I worry that the alarm clock won't go off; that I'll sleep through it even if it does; that I'll forget my plane ticket; that I'll miss my flight; that I won't have packed correctly, etc. Never mind that I rarely ever sleep past 6:30 am under any circumstances (what's up with that?), haven't needed an alarm clock in years, and in this case, would have ample time to prepare the following day.
Still, I dream of being that girl who casually rises, tosses a few essentials into a designer leather carry-on, applies some lipstick, and skips through security with nary a care in the world. (Oh, and while we're fantasizing, I'd also like to look like Christy Brinkly while doing so.)
Alas, that's just not me. Before going on any trip (business or pleasure), I can be found running around deep watering the beds, folding laundry, paying bills, cleaning out the refrigerator, hitting the bank, and organizing a dog sitter - and that's just at home. At work, I am getting my Sunday duties covered (thank you Jane) answering ALL my correspondence, placing advertisements, checking in with clients, and scheduling the week ahead so that I can get a jump start when I return. For me, there are a million details to attend to prior to any departure.
Thank goodness, I happen to excel in the details. In fact, if I could just convince the majority of my clients to hand over the "keys to their castle" and let me handle the details for them, I can usually get a property to market within a few short weeks - even those that require extensive painting, staging and landscaping. (Really? Really.)
With very little notice, I can arrange a painting crew, direct landscapers, hire window washers, meet with stagers, schedule inspections, calendar the photographer, set up the "Brokers' Tours" and "Sunday Opens," write a compelling marketing campaign, order postcards, customize signage, get a preliminary title report, and put together a disclosure binder for prospective buyers - if you'll let me. In reality, the toughest transactions are those in which a seller fails to trust the process and micro-manages the deal. (I haven't as much control over the nerves of others as I do with respect to my own.)
"People buy homes - but they sell houses," my boss, DJ Grubb, is fond of saying. That's true, but when it's reversed, and people are emotionally attached to the sale of their homes, it can be extraordinarily difficult to navigate. Frequently this happens when people have held their properties for many, many years, are really conflicted about moving, unable to let go, unrealistic about the market, or like many of us, a bit of a control freak. (May I suggest real estate as a profession for you?)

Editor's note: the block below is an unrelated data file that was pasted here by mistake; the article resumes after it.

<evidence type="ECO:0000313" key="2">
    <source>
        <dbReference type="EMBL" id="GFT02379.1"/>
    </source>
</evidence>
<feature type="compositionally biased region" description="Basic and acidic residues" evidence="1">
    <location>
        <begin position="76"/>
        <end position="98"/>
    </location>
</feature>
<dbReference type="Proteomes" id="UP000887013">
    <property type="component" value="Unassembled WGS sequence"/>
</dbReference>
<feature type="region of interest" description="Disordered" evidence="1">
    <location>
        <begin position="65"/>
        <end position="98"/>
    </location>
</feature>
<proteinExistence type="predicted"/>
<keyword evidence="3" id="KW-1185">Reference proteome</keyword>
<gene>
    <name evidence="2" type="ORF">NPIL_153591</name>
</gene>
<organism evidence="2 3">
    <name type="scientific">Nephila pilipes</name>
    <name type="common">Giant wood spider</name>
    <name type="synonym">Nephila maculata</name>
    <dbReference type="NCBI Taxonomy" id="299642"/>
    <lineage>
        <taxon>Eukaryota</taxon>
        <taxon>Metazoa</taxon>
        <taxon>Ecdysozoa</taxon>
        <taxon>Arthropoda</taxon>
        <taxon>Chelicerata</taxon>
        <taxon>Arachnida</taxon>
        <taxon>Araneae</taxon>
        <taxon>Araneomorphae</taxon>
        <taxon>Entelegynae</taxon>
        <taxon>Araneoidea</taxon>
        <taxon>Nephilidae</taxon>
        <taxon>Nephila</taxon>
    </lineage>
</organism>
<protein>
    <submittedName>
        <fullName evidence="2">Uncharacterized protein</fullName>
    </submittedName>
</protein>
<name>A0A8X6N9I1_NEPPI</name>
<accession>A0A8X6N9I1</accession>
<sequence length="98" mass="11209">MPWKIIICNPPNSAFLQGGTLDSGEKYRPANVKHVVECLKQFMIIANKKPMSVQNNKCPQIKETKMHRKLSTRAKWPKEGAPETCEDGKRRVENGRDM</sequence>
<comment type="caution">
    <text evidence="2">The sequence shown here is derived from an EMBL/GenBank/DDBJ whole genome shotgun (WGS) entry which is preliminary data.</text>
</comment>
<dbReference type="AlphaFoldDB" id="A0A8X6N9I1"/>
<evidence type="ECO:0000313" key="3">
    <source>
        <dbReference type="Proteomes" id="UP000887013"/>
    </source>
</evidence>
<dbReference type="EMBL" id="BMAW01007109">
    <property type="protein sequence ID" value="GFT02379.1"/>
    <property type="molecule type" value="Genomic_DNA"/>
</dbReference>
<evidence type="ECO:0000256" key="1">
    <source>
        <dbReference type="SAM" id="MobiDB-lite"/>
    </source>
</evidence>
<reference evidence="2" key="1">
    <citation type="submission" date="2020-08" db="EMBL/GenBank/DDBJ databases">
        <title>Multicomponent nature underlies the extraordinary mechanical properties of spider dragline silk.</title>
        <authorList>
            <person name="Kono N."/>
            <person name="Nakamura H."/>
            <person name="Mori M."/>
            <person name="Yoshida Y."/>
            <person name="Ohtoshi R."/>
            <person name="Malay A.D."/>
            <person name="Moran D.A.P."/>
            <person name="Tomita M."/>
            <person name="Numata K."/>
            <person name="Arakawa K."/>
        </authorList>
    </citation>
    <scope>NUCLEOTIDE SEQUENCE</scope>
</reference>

Sometimes, the only course of action is to step back and let these whirling dervishes have their way before they decide to relinquish control and let me do my job. While the ride is typically a bit bumpier when we take the long route, we usually get there - even when it involves a few false starts along the way. The bonus to the seller who allows me unrestricted access, is twofold: you get to offload your anxiety (on to me) and it typically proves more productive as well. (Consider it a win-win.) Instead of a lengthy, tension-filled transaction (aka, root canal), the process moves rather swiftly and smoothly - and believe me, quick and painless is preferable.
In a year that's once again fraught with market volatility, it is critical to get very clear about what your goals are and what you hope to accomplish once you place a home on the market - then it's my job to deliver them to you (keys please).
For now, my immediate goal was to get some sleep before the next day's journey. Now where was that phone charger anyway? I don't want to forget to pack it!
A few of you have caught on to the fact that I'm now "a chain." Well, not technically, a "chain," but I am now being published in the Piedmont Patch, in addition to my weekly Blog here in The Piedmont Perspective. It's not exactly syndication, but hey, it's a start . . .
Writing twice a week has been an interesting exercise to say the least as the editor had politely suggested, that "a 'Real Estate' column wasn't exactly what The Patch was looking for," but that she felt my observations about life in and around Piedmont might draw a fair amount of attention. (Flattery will get you everywhere Amy - or was that a backhanded compliment? Hmmm.)